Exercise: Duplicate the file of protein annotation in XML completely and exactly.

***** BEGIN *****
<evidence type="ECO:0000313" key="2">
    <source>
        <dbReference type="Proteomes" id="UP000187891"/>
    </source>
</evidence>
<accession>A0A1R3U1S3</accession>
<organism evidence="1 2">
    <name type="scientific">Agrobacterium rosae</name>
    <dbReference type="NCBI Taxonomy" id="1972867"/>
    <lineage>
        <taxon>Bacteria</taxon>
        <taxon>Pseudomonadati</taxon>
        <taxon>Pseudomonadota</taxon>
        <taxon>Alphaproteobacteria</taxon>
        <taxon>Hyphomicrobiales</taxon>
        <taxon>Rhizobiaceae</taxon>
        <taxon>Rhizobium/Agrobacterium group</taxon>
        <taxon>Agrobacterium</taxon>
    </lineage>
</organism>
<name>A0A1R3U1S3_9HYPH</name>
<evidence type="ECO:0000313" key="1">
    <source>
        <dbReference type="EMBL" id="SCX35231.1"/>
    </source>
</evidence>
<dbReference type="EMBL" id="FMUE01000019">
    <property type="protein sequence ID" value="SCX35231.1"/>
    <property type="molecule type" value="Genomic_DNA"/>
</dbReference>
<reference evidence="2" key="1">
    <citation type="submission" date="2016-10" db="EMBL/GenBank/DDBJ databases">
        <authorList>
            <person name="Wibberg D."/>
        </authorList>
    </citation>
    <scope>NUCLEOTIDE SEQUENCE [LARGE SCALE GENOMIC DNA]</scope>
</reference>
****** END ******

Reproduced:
<evidence type="ECO:0000313" key="2">
    <source>
        <dbReference type="Proteomes" id="UP000187891"/>
    </source>
</evidence>
<accession>A0A1R3U1S3</accession>
<organism evidence="1 2">
    <name type="scientific">Agrobacterium rosae</name>
    <dbReference type="NCBI Taxonomy" id="1972867"/>
    <lineage>
        <taxon>Bacteria</taxon>
        <taxon>Pseudomonadati</taxon>
        <taxon>Pseudomonadota</taxon>
        <taxon>Alphaproteobacteria</taxon>
        <taxon>Hyphomicrobiales</taxon>
        <taxon>Rhizobiaceae</taxon>
        <taxon>Rhizobium/Agrobacterium group</taxon>
        <taxon>Agrobacterium</taxon>
    </lineage>
</organism>
<name>A0A1R3U1S3_9HYPH</name>
<evidence type="ECO:0000313" key="1">
    <source>
        <dbReference type="EMBL" id="SCX35231.1"/>
    </source>
</evidence>
<dbReference type="EMBL" id="FMUE01000019">
    <property type="protein sequence ID" value="SCX35231.1"/>
    <property type="molecule type" value="Genomic_DNA"/>
</dbReference>
<reference evidence="2" key="1">
    <citation type="submission" date="2016-10" db="EMBL/GenBank/DDBJ databases">
        <authorList>
            <person name="Wibberg D."/>
        </authorList>
    </citation>
    <scope>NUCLEOTIDE SEQUENCE [LARGE SCALE GENOMIC DNA]</scope>
</reference>